Factors that influence perceived disengagement in anatomy and physiology within undergraduate nursing

Michael Todorovic, Amy N.B. Johnston, Steven Bentley, Grant Williams-Pritchard, Matthew J. Barton


Effectively engaging nursing students in the study of Anatomy and Physiology (A&P) remains an ongoing challenge for educators. The aim of this study was to investigate factors that influence nursing students’ disengagement with A\&P. A pragmatic mixed-methods, quantitative dominant approach was used. Students and educators mutually agreed that paid work and amount of course material were perceived causes for student disengagement and agreed that course learning resources were not a contributing disengagement factor. Paid work commitments appeared to be a disengagement factor independent of each demographic covariate. Lack of motivation scored highest in the youngest age group (17-24 yrs.), family commitments scored highest in the non-native English speakers, and limited prior knowledge of the subject area was significantly higher for students without previous biological knowledge. Students and educators were generally in agreement regarding their perceptions of factors that negatively influence student disengagement with A&P courses.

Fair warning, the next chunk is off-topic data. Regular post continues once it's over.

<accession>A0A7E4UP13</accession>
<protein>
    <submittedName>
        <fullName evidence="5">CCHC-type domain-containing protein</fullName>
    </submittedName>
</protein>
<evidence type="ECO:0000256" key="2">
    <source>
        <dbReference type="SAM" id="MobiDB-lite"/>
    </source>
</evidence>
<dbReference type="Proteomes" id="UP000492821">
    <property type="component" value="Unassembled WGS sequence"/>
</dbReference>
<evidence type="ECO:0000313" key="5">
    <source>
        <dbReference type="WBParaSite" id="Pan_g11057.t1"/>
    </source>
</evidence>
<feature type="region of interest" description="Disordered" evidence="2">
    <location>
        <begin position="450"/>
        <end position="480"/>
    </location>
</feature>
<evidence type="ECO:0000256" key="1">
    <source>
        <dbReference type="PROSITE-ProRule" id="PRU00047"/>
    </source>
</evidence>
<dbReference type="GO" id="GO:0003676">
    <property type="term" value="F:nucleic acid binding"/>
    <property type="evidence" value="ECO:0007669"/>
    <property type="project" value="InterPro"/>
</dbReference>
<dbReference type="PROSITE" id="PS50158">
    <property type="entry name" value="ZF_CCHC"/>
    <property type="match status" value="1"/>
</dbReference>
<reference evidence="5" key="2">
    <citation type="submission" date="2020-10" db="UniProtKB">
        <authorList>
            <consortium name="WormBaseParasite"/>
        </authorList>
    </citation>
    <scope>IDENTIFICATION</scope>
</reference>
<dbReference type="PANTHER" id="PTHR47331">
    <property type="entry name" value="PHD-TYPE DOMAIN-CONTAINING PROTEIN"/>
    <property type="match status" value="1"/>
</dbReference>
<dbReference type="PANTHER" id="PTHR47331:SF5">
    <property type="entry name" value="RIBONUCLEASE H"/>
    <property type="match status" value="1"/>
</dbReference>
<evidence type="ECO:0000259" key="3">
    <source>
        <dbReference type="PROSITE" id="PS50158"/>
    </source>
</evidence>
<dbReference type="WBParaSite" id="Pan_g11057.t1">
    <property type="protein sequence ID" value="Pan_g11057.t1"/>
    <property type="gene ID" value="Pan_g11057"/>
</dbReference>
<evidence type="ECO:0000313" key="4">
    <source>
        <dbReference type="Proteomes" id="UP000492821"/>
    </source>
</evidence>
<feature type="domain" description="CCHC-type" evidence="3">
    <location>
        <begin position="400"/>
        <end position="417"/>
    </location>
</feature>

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DOI: https://doi.org/10.5430/jnep.v12n2p50

Journal of Nursing Education and Practice

ISSN 1925-4040 (Print)   ISSN 1925-4059 (Online)

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